# Talk:Ranked Choice Including Pairwise Elimination

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## Difference with Ranked Pairs

Hi User:VoteFair, this is the first time I've read this article, and I've only skimmed it. However, it seems somewhat unlikely that this method differs substantially from Tideman's Ranked Pairs (RP). Could you provide an example where this method chooses a different candidate than RP? -- RobLa (talk) 07:03, 2 February 2021 (UTC)

This is not a Condorcet method because it does not always yield the Condorcet winner. It's basically IRV with the addition of eliminating Condorcet losers when they occur. Currently I'm developing an example that compares it to IRV, which is the bigger competitor in the field of methods actually being considered for adoption. I have mathematically compared it to the Condorcet-Kemeny method and posted those preliminary results on the E-M forum. The similarity to the Arrow-Raynaud method was mentioned to me by Forest S. so that's something I mention here but have not yet explored in depth. (PS, recently I donated to the Miratze(?) site to help support this wiki, so I'll add that I greatly appreciate your work here on this wiki. Thanks RobLa!!) VoteFair (talk) 17:37, 4 February 2021 (UTC)

## Clone independence

I don't think this method passes clone independence. Consider a Left, Center, Right election where we clone the Condorcet loser:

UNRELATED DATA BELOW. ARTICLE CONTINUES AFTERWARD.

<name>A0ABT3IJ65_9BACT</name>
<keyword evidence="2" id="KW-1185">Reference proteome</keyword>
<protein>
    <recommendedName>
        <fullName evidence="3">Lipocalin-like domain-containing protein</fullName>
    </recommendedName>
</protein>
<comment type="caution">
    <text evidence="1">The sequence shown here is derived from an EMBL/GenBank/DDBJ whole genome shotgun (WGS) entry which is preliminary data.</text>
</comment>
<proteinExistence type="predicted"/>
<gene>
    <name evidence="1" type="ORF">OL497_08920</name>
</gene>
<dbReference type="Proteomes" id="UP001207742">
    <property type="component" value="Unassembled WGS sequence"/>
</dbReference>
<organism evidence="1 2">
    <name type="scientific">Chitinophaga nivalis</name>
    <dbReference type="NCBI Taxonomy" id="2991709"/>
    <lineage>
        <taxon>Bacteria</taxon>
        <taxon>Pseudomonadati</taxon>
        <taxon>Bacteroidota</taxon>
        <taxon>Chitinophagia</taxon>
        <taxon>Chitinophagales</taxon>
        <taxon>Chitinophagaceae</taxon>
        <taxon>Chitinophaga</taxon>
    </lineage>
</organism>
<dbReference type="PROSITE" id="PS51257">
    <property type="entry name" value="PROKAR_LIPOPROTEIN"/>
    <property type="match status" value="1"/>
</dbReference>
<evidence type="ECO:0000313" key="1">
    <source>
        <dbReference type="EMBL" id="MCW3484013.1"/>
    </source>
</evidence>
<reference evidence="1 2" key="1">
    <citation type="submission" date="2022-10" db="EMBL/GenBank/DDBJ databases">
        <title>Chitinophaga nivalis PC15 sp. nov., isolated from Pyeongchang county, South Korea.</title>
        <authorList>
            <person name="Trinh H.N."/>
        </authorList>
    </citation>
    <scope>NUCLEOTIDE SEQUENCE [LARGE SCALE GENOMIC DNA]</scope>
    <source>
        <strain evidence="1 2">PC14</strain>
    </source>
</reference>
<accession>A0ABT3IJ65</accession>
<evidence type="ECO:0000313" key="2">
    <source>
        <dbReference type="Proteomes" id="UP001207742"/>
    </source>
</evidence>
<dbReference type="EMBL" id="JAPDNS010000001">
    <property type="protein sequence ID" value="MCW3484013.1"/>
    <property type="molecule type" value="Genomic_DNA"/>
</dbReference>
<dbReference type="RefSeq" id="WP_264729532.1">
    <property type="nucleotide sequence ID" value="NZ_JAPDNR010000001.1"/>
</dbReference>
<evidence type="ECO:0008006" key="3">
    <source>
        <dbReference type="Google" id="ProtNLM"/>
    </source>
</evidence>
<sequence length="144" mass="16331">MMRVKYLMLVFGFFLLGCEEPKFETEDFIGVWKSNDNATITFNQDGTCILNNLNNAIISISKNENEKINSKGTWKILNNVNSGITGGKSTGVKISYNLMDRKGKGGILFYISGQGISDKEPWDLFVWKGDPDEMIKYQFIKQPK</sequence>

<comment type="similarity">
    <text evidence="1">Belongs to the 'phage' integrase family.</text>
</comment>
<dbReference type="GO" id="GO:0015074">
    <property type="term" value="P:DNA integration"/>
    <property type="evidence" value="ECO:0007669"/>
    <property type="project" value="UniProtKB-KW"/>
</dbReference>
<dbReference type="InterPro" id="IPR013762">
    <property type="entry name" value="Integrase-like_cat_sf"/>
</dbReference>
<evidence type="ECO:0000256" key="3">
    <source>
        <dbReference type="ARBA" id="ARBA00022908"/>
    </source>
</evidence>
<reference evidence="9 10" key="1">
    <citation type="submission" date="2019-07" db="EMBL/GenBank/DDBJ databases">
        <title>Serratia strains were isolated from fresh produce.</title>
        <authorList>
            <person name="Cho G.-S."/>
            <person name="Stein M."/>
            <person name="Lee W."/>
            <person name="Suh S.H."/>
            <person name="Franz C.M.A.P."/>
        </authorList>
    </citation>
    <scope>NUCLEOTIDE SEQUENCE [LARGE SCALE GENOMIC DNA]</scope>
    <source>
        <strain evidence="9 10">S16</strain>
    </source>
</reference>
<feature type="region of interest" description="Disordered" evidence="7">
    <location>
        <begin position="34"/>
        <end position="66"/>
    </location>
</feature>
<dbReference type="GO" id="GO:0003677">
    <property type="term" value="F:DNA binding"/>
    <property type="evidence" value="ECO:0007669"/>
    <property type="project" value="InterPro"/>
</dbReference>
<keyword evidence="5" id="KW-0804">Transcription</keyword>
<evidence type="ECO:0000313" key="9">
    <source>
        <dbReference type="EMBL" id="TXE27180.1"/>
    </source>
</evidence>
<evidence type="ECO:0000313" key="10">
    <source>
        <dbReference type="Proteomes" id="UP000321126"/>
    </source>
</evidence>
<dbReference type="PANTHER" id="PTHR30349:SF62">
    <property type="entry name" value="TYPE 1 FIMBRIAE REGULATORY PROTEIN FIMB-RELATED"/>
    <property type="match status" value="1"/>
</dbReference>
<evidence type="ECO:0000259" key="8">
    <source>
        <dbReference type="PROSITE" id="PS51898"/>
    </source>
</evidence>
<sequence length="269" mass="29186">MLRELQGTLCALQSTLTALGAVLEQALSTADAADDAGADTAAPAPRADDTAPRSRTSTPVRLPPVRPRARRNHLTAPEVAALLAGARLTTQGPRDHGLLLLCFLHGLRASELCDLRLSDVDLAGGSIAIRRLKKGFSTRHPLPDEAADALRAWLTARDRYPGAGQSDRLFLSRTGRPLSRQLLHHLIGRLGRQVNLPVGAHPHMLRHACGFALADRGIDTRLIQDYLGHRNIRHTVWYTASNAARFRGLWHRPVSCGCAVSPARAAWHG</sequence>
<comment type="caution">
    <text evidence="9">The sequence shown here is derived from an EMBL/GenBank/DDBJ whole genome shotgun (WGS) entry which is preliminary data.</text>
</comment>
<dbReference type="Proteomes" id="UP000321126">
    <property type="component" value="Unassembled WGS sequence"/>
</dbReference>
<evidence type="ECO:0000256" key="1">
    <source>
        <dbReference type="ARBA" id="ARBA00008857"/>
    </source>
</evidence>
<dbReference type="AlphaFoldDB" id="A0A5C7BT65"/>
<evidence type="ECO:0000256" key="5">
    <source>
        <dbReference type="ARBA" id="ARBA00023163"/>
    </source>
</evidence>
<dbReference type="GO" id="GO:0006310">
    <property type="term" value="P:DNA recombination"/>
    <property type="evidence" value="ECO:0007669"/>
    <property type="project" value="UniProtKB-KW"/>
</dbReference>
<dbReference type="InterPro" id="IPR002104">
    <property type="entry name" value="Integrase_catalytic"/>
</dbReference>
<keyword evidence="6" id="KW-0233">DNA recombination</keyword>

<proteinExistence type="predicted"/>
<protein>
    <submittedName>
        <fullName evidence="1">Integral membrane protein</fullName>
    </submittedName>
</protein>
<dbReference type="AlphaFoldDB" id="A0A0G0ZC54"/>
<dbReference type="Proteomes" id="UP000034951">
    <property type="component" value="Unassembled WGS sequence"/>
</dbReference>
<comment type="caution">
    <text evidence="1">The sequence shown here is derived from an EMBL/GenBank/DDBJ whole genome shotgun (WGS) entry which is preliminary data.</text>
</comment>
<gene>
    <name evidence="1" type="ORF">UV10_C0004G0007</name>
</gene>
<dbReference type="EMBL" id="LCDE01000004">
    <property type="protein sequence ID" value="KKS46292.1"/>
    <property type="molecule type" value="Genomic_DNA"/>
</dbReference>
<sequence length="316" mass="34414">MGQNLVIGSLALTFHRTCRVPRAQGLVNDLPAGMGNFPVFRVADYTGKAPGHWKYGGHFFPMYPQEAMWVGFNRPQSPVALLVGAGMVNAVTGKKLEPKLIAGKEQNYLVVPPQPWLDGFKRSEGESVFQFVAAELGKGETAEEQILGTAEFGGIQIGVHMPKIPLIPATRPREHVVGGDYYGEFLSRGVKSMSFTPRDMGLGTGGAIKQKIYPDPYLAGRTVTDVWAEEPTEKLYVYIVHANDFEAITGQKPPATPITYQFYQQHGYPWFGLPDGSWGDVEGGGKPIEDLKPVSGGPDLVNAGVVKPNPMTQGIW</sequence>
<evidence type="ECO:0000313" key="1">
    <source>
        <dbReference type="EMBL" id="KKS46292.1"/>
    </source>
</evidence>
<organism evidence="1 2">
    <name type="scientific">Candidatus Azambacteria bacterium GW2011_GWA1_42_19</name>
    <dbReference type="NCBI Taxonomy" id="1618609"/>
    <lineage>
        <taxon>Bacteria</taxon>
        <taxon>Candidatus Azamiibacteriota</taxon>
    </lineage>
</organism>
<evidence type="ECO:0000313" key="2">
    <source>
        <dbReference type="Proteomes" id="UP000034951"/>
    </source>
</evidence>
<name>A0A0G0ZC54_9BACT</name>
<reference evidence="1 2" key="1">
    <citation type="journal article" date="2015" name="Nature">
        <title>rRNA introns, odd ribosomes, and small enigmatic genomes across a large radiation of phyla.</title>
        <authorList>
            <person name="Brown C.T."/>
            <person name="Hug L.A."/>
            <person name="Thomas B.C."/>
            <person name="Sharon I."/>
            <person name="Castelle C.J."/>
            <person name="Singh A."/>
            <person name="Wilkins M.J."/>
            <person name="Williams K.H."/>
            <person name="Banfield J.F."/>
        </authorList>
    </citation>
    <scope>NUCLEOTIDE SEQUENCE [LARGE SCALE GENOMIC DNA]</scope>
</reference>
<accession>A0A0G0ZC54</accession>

```26: L>C>R
21: R>C>L
7: C>R>L
```

L is the Condorcet loser and is eliminated, then R is eliminated, then C wins.

Then clone L into a cycle:

```9: La>Lb>Lc>C>R
9: Lb>Lc>La>C>R
8: Lc>La>Lb>C>R
7: R>C>La>Lb>Lc
7: R>C>Lb>Lc>La
7: R>C>Lc>La>Lb
3: C>R>La>Lb>Lc
2: C>R>Lb>Lc>La
2: C>R>Lc>La>Lb
```

Now there is no Condorcet loser, so C is eliminated due to having the smallest top-choice count. Then R beats L pairwise and wins. Hence we have a crowding failure. This example is fairly inelegant, but that's what came to mind right away; more effort might yield more realistic clone failures. Kristomun (talk) 17:00, 23 May 2022 (UTC)

I've moved clone independence back into the fail category. One failure, whether realistic or not, is all that matters. VoteFair (talk) 20:36, 23 May 2022 (UTC)

## Summability

Now that I think about it, it probably isn't summable either. Suppose some candidates were eliminated as Condorcet losers, and then there's a cycle. Then the IRV step (determining the Plurality loser among the remaining candidates) breaks summability for the same reason it does in IRV. Kristomun (talk) 17:07, 23 May 2022 (UTC)

It makes sense that it isn't summable. I've made that change. Thanks! VoteFair (talk) 20:39, 23 May 2022 (UTC)